Rig Veda

8 thoughts on “Rig Veda”

  1. It was once thought that Gypsies (Romani) were Egyptians. Scholars noticed the similarity between Sanskrit and Romanes.and concluded we were Indian. Anyway, my father used to tell me “Bible” stories and as I got older and read the Bibles I noticed they were not part of the Judean-Christian-Islamic stories. When I started reading Hindu scriptures, I found the stories. Evidently, my grandma passed these along in her own version of an oral history (since there wasn’t money for books in Moldova in the 1930s). So religion has been an interesting syncretism. Now I’m trying to sort out what is “real” and what isn’t. Just a way to make the day pass sometimes 🙂 Enjoy your studies…

    Like

  2. I’ve sought in Buddhism and Christianity for a sense of origin and purpose, but somehow entirely missed being exposed to any of the Hindu texts. No longer! The sheer poetry of the extracts you’ve shared is enough to send me scurrying to Amazon & the ultimate drug of the BUY NOW button.

    Josephine

    Like

  3. What a wonderful surprise to find such an eclectic collection in your blog; it will make for hours of interesting reading, I’m sure. Thank you for starting to follow my Scottish Heart blog.

    If you have a chance to visit my other blog, Weaving the Magic Thread, you will find the story of how Hinduism and Yoga wove through my life. Namaste.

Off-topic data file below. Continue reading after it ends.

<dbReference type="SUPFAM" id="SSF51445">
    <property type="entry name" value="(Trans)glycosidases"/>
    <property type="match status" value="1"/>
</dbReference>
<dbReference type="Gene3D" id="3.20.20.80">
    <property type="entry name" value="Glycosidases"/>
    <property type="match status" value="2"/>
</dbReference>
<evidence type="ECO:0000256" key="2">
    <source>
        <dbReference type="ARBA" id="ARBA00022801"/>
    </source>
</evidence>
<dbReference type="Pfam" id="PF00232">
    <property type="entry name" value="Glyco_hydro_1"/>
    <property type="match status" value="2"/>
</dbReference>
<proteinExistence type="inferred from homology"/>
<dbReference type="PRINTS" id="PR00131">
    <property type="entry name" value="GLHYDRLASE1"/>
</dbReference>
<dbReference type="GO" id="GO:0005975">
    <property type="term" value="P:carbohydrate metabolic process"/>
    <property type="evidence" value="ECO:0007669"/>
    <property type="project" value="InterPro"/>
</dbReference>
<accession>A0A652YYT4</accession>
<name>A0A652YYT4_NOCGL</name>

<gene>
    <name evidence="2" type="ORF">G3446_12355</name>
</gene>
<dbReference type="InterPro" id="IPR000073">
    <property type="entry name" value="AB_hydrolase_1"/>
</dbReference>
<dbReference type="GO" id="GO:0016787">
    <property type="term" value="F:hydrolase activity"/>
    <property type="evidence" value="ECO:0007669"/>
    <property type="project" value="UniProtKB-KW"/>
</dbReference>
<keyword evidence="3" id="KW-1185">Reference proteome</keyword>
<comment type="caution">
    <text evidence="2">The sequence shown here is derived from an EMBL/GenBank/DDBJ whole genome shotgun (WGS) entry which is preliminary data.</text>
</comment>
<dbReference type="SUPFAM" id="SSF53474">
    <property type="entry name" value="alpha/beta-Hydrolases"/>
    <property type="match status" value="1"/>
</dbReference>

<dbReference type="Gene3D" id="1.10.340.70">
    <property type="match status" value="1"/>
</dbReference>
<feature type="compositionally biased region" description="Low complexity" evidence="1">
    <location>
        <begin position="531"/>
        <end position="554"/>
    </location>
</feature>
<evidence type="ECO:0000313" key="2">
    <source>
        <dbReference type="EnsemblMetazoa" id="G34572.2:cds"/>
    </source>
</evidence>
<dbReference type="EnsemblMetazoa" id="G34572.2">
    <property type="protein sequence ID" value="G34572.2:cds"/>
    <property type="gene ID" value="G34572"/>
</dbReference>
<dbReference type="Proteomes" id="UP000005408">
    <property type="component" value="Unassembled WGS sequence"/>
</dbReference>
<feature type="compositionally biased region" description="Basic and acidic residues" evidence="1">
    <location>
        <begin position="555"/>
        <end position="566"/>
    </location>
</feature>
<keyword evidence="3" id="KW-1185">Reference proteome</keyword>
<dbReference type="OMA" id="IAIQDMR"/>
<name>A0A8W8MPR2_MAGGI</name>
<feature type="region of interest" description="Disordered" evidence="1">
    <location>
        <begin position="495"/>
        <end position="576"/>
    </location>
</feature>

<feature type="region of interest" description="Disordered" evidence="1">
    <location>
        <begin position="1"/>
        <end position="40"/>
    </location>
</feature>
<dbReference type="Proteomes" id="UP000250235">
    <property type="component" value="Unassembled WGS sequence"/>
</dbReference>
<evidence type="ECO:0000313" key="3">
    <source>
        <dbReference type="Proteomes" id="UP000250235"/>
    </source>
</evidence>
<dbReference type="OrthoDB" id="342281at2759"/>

Like

  4. Thanks Josephine. If you like the Rig Veda excerpts, check out Doniger’s other selection called Hindu Myths, and Raimundo Panikkar Vedic Experience, or Olivelle’s translation of the Upanishads…. I hope to post bits from all of these at some point. If you like Buddhist & Christian stuff, all of this will speak to you. In a way only Judaism speaks to me more, the two of them with three thousand and more years of unbroken but everchanging tradition. Thanks as always for the good words.

    Like

  5. I am, to date, a continual seeker. I love the way each tradition uses the limits of language to poetically transcend the barrier between what we can expresses in mere words and what IS. Nothing is as powerful as a poem-prayer.

    Thank you for the recommendations!

    Like

  6. 10:129 is one of my absolute favorites. It’s the openness of it all I find most alluring – the recognition that there is something beyond our dualistic understanding which we can only perhaps touch through paradox (and then again, perhaps not).

    Like

Leave a Reply

Please log in using one of these methods to post your comment:

WordPress.com Logo

You are commenting using your WordPress.com account. Log Out /  Change )

Google+ photo

You are commenting using your Google+ account. Log Out /  Change )

Twitter picture

You are commenting using your Twitter account. Log Out /  Change )

Facebook photo

You are commenting using your Facebook account. Log Out /  Change )

w

Connecting to %s

This site uses Akismet to reduce spam. Learn how your comment data is processed.